Did you know that sarcoma is far more common in dogs than it is in humans? In fact, our canine friends are ten times as likely to develop naturally-occurring osteosarcoma.
Osteosarcoma is a type of bone sarcoma mostly diagnosed in teenagers and young people. It begins in the bone and can spread to other parts of the body. By the time osteosarcoma is diagnosed, microscopic deposits may have already formed in other parts of the body.
Now a team at the University of Cambridge hopes to get a better understanding of how osteosarcoma spreads by measuring the levels of circulating tumour cells (CTCs) in the blood.
Thanks to your generosity, we’ve recently awarded £109,953 to Professor Matthew Allen at the University of Cambridge to measure the levels of CTCs. CTCs are cells that have escaped the main tumour and entered the bloodstream. For dogs who have already gone through the standard treatment of surgery and chemotherapy and are being monitored at veterinary schools, their levels of CTCs will be measured over time. The results will then be compared with clinical data on disease progression and overall survival.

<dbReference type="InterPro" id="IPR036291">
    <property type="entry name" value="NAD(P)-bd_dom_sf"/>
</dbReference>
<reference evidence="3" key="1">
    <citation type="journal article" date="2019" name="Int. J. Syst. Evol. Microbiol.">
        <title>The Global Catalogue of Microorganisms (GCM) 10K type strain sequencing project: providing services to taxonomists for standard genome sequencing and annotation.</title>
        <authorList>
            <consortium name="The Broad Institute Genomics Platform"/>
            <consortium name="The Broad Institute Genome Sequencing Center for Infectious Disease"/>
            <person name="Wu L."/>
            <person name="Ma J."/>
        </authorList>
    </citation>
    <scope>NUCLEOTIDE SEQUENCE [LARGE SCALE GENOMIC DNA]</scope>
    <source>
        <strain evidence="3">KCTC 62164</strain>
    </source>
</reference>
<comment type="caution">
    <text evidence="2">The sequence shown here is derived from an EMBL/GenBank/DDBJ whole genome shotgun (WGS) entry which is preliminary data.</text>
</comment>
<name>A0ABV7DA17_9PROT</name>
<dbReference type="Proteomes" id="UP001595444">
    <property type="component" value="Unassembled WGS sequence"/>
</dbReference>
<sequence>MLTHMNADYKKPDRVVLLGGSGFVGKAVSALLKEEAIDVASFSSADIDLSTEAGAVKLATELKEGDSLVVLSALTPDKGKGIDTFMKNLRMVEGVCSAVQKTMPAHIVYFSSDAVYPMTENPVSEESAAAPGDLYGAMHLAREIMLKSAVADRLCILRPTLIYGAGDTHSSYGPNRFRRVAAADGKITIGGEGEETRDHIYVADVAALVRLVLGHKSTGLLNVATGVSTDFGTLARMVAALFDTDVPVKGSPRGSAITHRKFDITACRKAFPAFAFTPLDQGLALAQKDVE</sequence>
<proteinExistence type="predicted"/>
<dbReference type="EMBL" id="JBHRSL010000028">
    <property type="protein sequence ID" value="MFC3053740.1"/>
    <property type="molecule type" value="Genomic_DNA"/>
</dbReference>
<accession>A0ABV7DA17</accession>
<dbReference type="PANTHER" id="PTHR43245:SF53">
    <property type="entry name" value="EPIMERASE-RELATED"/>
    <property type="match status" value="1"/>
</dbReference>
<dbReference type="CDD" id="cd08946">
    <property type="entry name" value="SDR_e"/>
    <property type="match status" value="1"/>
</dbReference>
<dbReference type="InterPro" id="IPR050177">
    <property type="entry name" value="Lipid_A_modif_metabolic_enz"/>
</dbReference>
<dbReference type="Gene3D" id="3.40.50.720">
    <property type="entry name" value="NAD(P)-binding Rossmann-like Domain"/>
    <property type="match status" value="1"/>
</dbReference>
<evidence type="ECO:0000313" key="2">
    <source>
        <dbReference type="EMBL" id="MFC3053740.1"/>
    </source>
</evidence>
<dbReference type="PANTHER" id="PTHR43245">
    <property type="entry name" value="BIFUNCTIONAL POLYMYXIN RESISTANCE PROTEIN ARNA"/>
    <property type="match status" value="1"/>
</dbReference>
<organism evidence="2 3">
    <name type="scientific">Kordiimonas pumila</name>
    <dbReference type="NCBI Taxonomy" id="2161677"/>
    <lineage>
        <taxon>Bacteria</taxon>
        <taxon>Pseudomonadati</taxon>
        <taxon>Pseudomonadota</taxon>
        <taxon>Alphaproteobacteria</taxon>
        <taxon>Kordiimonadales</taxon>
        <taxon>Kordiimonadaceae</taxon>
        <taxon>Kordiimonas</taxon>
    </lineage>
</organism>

Testing for CTCs in the blood is already being done to monitor the progression of other cancers, and the results from this project will help give a better idea on how to track osteosarcoma and how it is responding to treatments.
Man’s best friend could be coming to our rescue yet again.